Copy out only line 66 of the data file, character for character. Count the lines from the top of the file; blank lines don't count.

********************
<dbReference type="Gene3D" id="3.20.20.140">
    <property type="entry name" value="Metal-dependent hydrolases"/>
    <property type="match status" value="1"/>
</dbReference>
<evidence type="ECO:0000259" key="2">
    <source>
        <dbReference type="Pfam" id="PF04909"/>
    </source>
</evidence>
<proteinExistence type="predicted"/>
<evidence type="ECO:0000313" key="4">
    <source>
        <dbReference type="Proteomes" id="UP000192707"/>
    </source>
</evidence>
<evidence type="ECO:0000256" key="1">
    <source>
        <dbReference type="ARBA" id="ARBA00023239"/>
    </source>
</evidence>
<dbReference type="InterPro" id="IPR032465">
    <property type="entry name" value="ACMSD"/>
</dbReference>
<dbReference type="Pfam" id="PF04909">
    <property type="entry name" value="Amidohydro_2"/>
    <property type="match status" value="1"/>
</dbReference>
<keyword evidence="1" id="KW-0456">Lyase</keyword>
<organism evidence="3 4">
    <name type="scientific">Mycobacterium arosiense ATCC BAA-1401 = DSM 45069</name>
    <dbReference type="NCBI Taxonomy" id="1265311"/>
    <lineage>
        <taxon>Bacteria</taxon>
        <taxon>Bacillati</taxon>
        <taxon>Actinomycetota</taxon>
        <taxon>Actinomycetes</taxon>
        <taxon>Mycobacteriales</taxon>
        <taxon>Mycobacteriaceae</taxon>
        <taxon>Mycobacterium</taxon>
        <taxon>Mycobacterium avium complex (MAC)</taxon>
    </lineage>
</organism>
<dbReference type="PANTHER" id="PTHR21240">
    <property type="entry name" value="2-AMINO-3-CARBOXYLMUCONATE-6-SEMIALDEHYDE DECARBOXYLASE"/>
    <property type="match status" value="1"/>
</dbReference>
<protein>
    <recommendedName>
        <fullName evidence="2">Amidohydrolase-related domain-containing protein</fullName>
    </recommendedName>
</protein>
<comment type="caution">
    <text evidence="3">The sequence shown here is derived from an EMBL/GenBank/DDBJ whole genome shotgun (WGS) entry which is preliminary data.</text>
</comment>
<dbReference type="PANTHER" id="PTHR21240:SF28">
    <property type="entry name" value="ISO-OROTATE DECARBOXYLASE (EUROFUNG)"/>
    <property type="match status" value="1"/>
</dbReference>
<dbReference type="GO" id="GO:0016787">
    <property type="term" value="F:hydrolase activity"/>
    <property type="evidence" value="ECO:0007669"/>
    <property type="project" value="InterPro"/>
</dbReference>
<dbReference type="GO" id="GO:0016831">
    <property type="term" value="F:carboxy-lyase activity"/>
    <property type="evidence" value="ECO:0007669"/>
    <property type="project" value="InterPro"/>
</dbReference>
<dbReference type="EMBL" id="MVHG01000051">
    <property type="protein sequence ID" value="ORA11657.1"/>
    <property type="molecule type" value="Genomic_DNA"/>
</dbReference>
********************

    <property type="evidence" value="ECO:0007669"/>